Mostly reposted from the KQ Companion Encyclopedia thread, with some additions for context:
I believe the KQ Omnipedia has already noted this, but the Magic Fruit which Rosella seeks out in order to save Graham's life in KQ4 is taken in part from the Tale of the Three Princes in the 1001 Arabian Nights, wherein a prince, one of three brothers, saves the life of a dying princess with a magic fruit.
(Funny thing: there was a TV miniseries version of the Arabian Nights about a decade ago, which featured this story... but in the TV version, the prince must save his own father's life, instead of saving a princess.)
Looking back at the Narnia books, in The Magician's Nephew there's a magical tree in a walled garden, on which grow silver apples. The tree is guarded by a phoenix nesting in its branches. The book's hero, Digory, gains a fruit from the tree and gives it to his seriously ill mother, who is healed by eating it. CS Lewis probably got the idea from the Arabian Nights story.
There's also a Golden Apple from the Tree of Life in The White Snake, a story in The Green Fairy Book (the same tale, in fact, which provided the magical white snake, the talking-to-animals motif, and even the helpful Ant King seen in KQ5). The hero of The White Snake is told by a princess that he must bring her such an apple if he hopes to win her hand; with the help of animals he befriended earlier, he succeeds in the quest, wins the princess's heart, and becomes king.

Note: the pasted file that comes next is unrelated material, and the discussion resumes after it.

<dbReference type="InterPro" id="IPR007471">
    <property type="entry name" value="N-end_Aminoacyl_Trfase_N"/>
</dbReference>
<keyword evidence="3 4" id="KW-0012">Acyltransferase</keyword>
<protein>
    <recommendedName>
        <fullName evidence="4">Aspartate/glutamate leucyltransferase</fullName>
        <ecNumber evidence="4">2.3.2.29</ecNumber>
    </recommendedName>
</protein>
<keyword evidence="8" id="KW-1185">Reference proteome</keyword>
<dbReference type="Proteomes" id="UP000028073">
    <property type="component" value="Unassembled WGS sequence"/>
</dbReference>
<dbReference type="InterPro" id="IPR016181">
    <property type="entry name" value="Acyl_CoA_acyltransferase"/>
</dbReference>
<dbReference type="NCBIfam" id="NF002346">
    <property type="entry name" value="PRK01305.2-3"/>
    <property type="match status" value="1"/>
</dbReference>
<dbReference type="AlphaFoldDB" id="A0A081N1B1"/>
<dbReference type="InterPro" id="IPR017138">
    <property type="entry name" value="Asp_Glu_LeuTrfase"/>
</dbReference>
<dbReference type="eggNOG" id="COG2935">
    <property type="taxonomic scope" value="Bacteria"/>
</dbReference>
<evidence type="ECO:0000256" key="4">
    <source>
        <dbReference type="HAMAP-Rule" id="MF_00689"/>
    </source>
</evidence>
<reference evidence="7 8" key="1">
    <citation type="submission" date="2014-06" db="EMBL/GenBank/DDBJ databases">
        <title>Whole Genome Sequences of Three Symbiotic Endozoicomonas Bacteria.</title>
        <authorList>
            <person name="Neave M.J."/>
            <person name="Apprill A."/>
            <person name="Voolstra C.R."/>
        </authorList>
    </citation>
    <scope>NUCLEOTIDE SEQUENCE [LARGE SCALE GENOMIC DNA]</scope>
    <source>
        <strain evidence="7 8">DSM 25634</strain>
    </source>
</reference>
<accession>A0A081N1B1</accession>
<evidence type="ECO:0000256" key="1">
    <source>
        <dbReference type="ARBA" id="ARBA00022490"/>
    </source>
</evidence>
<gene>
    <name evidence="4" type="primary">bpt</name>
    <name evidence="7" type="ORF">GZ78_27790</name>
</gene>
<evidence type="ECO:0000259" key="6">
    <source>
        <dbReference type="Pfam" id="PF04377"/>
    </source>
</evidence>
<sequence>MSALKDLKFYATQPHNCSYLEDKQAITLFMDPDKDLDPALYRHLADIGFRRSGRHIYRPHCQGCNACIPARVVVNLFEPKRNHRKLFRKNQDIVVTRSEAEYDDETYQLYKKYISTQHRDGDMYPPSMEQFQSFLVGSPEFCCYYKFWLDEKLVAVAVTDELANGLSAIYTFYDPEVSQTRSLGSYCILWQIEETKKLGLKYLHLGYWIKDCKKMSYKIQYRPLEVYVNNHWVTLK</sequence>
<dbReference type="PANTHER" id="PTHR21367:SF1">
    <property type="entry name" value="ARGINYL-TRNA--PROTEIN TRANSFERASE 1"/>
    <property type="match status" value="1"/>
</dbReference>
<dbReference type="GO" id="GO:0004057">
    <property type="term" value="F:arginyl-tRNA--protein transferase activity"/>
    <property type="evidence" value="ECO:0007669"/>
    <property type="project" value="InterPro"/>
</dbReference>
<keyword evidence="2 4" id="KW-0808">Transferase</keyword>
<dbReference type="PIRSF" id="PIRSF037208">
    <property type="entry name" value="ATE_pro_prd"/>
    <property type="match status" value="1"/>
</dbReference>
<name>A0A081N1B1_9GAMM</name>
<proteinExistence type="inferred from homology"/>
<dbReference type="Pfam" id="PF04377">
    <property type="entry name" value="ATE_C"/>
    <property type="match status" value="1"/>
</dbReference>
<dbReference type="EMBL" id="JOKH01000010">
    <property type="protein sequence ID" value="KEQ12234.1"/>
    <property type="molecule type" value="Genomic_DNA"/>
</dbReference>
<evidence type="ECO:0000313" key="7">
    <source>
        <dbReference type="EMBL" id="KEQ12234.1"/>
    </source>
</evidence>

The Green Fairy Book is a collection of fairy tales put together by Andrew Lang in 1892, and in fact is one part of a 12-volume set of Lang's color-coded fairy tale books. It's very interesting, in fact, and seems to have provided a LOT of inspiration for KQ.
For instance, the tale of Rosanella features a princess named Rosanella, daughter of Queen Balanice. Hmmmm!
In the book's tale Heart of Ice, the queen of the fairies is named Genesta, and it is she who guides the hero, Mannikin, through many perilous obstacles. Double hmmmm!
Also, in Prince Narcissus and the Princess Potentilla the hero uses a magic ring, which when worn grants invisibility, to court a princess without being observed by an evil enchanter, who also covets her hand. This may well have inspired the magic ring of invisibility in KQ1. (As in KQ1, and most unlike the One Ring in Lord of the Rings, this ring is not malevolent in any way.)
There's also Prince Featherhead and the Princess Celandine, whose heroine hails from the Summer Islands. Possibly this was an inspiration for the Green Isles, home of Princess Cassima, first mentioned in KQ5.
(Cassima's name is probably taken from the story of Ali Baba and the 40 Thieves, from the Arabian Nights--Ali Baba's brother is named Cassim.)